From Depero to Rotella: Italian commercial posters between advertising and art—an exhibition at the Center for Italian Modern Art
At the kind invitation of curator Nicola Lucchi, I will be doing a tour on April 28 of the exhibition From Depero to Rotella: Italian commercial posters between advertising and art, that is currently on display at the Center for Italian Modern Art (CIMA) in New York. The exhibition, which focuses on Italian posters from the 1920s to the 1970s, includes a number of iconic designs such as Armando Testa’s tire/elephant mash-up for Pirelli (1954) and Xanti Schawinsky’s photomontage of an elegantly dressed woman resting her arms on an Olivetti MP1 Portatile typewriter (1934). More excitingly, it has many unfamiliar yet fascinating designs. One of my favorites is Filippo Romoli’s poster for Kaly shoe polish (see photograph above) with an ostrich constructed from the product’s tin and shoe brushes. I had never heard of Romoli (1902–1969) before seeing this exhibition, but now I look forward to discovering more of his works.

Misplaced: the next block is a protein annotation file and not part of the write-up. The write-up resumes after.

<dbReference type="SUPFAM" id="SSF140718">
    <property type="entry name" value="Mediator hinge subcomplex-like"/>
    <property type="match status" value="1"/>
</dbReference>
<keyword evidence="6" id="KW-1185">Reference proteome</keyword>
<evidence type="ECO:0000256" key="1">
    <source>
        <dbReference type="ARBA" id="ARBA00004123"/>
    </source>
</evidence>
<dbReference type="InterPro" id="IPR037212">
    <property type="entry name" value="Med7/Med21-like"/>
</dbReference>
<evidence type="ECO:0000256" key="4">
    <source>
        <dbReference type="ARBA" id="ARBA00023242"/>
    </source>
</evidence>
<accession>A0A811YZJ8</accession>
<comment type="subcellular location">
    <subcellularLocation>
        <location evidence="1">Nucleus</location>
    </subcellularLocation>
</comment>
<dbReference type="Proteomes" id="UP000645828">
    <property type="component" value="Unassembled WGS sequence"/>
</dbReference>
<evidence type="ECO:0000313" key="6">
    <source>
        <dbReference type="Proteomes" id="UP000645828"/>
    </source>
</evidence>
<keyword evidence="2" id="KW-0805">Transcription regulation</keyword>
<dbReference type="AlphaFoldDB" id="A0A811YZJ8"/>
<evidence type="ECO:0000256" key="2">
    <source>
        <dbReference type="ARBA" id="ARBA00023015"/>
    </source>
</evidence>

Many of the posters are Art Deco in style, including ones by artists and designers associated with seemingly oppositional artistic movements such as the Bauhaus alumnus Schawinsky and the Futurist Enrico Prampolini. For instance, see Schawinsky’s poster for Illy Caffé (1934) in the photograph above or the Opéra Italien poster (1929) by Prampolini.
There are other surprises in the show such as a 1935 poster for a shipping company by Lucio Fontana (1899–1968), the Argentinian-Italian artist famous for his slashed canvases, and two posters for an upset stomach remedy by the multi-talented Futurist Fortunato Depero (1892–1960). Furthermore, the CIMA exhibition is fascinating for the chance to see the work of several designers evolve stylistically over the course of several decades. The best example of this is Marcello Nizzoli (1887–1969) who has two 1926 posters for Campari and a 1950 poster for Olivetti on display.
From Depero to Rotella is on display until June 10, 2023. If you live in the New York metropolitan region or are visiting the area in the next two months, I strongly urge you to see the exhibition. CIMA, although founded only a decade ago, has already put on a number of design-related shows that rival those of higher profile institutions such as the Museum of Modern Art and the Solomon R. Guggenheim Museum.